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Old 11-10-2009, 08:26 PM
 
173 posts, read 358,281 times
Reputation: 117

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Quote:
Originally Posted by ChunkyMonkey View Post
How can you speak of Europe as one entity. Some parts of Europe are a mess. The countries are so diverse. Some are on the verge of economic collapse, Latvia, Lithuania, etc. Some have undergone a collapse like Iceland. Some countries are a disaster in unemployment such as Spain which has close to 20% unemployment. Lots of Europeans are struggling and have enormous financial burdens and are unhappy, afraid of losing their jobs, etc. It is not the ideal you paint it out to be.
It's amusing that you pick Latvia and Lithuania. It's some of the few countries that are really bad of. What about Denmark, Norway, Finland, Sweden, Germany, Netherlands, Belgium...

You're picking out two rotten apples, out of a basket. And ignoring the rest. Though i'll admit we do suffer from unemplyment in more than one country right now.
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Old 10-30-2009, 06:29 PM
 
187 posts, read 408,463 times
Reputation: 106
dougie..europe is not only britain,example:germany is better then usa!my opinion,i respect it ,sorry!

"One can consider US if he has US$500,000 to invest
url addreess: immigration.ca/us/investmentfaq.asp"

true ..alternative:american husband! 0$

in europe properties are kept in family form generation to generation,with other words european grandparents could handle money good (so or so european handle money much better then americans..sorry my opinion again) and let us debtsfree properties, a good start in life.We think different about spending money,about saving,about making debts.Debts is slavery.I buy only,what i can afford,i do not buy,what i do not need,i do not make debts,live frugal and responsable,save money for tomorrow and invest wisely in my familly properties (or new properties) so my grandchildren are proude of their heritage.And they only get it,if they deserve it.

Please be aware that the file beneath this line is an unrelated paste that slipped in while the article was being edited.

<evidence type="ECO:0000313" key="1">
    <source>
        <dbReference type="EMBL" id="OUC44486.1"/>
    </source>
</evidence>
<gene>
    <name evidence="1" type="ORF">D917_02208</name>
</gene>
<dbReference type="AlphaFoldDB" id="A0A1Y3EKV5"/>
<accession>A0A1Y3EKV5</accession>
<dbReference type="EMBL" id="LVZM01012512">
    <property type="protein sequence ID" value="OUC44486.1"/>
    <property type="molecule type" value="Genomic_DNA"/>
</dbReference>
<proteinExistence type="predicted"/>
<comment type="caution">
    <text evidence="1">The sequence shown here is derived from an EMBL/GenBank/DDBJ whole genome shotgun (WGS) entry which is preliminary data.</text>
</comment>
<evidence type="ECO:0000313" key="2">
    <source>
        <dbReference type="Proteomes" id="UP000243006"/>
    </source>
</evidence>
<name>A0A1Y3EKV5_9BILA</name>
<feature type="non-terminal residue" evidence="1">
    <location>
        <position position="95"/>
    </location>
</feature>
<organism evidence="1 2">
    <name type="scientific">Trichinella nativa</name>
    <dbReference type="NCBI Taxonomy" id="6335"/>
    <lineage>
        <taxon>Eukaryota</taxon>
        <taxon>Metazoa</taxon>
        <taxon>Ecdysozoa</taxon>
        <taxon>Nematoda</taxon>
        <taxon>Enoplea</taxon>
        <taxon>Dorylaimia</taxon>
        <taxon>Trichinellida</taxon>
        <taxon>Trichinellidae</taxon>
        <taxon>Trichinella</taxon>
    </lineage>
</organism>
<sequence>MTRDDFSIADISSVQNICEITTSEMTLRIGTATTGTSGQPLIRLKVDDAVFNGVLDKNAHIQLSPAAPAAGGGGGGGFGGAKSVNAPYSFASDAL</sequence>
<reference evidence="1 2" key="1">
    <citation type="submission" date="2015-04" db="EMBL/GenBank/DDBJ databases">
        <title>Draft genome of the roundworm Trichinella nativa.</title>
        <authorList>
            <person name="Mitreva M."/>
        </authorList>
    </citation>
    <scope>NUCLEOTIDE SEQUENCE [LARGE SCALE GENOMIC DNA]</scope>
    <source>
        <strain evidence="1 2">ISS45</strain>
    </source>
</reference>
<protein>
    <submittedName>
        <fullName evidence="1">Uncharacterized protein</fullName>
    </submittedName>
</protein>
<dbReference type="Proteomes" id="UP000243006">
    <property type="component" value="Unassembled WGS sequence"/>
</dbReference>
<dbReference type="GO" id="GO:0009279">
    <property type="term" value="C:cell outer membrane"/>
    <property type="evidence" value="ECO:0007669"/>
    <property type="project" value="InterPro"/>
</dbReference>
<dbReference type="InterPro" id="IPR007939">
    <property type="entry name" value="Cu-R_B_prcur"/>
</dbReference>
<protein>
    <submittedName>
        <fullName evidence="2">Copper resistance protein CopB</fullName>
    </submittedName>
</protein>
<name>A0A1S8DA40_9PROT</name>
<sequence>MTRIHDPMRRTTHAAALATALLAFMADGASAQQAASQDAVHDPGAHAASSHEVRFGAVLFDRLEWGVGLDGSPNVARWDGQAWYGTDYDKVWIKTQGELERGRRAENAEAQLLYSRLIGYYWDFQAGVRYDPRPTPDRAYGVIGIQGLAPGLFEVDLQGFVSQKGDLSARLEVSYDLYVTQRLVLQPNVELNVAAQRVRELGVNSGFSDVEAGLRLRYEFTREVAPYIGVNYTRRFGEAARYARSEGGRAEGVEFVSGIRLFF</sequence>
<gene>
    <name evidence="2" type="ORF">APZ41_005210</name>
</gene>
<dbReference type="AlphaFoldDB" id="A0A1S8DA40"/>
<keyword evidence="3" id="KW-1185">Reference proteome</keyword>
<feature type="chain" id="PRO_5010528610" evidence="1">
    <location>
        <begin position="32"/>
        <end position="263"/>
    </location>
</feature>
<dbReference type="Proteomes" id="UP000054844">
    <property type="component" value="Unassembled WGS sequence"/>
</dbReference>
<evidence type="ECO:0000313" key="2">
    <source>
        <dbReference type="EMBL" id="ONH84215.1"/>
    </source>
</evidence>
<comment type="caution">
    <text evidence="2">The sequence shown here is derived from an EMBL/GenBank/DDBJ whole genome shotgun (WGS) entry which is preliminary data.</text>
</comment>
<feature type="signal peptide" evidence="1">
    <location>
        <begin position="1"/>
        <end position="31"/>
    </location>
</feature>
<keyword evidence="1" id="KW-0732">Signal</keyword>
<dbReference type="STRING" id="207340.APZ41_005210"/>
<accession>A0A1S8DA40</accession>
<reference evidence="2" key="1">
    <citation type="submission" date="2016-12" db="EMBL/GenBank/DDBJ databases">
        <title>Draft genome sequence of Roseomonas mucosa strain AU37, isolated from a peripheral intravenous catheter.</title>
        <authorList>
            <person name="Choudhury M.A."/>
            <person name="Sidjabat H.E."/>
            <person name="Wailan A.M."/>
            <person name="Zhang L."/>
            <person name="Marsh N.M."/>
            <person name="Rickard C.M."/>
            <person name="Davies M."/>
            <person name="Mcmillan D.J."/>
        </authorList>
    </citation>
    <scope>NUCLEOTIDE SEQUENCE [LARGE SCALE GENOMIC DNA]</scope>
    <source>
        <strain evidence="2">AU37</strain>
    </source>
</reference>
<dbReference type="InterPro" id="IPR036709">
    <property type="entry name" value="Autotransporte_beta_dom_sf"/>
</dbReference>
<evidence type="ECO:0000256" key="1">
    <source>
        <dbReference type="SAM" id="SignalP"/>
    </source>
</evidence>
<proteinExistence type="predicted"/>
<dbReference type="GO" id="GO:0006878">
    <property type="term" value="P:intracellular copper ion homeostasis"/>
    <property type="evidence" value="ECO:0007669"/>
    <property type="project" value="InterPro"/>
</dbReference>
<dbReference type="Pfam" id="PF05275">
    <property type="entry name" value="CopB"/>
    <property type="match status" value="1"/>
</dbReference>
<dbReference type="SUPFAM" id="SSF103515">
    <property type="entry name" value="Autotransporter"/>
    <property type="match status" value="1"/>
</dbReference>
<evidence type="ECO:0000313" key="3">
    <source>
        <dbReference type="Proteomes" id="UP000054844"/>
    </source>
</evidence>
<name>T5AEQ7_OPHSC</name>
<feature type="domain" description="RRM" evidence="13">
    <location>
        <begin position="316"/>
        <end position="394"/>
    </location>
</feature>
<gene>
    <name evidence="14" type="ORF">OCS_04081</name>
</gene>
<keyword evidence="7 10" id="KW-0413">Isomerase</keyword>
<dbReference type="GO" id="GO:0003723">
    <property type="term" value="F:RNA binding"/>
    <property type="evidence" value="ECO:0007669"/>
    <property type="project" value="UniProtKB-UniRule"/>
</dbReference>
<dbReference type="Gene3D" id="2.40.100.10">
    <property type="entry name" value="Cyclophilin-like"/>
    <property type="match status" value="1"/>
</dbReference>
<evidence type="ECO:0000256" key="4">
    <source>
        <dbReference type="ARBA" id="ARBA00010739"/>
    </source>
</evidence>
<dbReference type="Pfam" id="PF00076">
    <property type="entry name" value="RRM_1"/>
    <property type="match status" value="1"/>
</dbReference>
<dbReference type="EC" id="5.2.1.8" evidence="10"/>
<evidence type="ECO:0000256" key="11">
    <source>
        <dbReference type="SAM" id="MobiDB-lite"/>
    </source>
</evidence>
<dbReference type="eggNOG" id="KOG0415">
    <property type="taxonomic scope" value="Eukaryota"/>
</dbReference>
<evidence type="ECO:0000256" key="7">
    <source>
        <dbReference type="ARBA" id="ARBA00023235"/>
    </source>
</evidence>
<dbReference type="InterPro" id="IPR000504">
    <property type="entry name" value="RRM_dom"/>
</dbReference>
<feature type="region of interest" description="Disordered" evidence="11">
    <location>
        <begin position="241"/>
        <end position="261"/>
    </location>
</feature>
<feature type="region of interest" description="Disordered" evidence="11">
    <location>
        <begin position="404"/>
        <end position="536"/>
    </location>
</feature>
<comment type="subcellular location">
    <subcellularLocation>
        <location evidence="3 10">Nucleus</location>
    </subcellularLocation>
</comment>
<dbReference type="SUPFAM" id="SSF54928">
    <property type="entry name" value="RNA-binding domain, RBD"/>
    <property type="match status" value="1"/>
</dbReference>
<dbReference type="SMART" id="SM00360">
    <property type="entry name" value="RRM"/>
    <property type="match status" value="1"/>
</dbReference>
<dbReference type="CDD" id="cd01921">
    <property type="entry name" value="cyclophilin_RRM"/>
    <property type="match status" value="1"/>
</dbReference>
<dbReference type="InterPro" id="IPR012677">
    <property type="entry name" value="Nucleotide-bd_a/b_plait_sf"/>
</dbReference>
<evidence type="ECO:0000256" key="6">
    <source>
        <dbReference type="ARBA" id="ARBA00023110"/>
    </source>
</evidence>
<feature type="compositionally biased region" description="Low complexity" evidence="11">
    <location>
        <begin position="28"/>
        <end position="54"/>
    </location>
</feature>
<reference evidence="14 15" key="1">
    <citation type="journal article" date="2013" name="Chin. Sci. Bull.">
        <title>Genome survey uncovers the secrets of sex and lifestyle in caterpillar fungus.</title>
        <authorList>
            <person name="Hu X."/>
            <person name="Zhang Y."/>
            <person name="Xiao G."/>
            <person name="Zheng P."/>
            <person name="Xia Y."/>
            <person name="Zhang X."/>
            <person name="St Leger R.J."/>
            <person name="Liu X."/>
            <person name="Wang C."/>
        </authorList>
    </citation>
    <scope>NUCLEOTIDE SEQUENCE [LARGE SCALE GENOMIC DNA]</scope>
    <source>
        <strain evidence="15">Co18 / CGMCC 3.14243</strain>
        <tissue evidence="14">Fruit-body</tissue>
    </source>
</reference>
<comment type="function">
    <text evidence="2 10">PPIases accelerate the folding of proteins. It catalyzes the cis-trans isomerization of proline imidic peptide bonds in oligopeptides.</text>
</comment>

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Old 11-02-2009, 04:52 PM
 
Location: Las Cruces, NM
40 posts, read 72,412 times
Reputation: 19
Quote:
Originally Posted by 17271 View Post
I'm so tired of the garbage going on in North America. Out-of-control illegal alien take over, welfare to people who don't work, no morals, no one on the same page, etc. The U.S. is almost gone, and it's more a feeling than anything else. I was just wondering what's the best European country to live in, preferably English-speaking? The U.K.? Northern Ireland? Thanks.
I hope you do not become an illegal alien taking over in any European country, if you do so, you will be doing what you dislike about the US nowadays. And by the way, Northern Ireland is part of the U.K.! If you really hate illegal immigrants, I guess you should avoid Europe, there are plenty of legal and illegal immgrants over there, in proportion to its total population, much more than in the US, unless you want to try some Eastern European countries.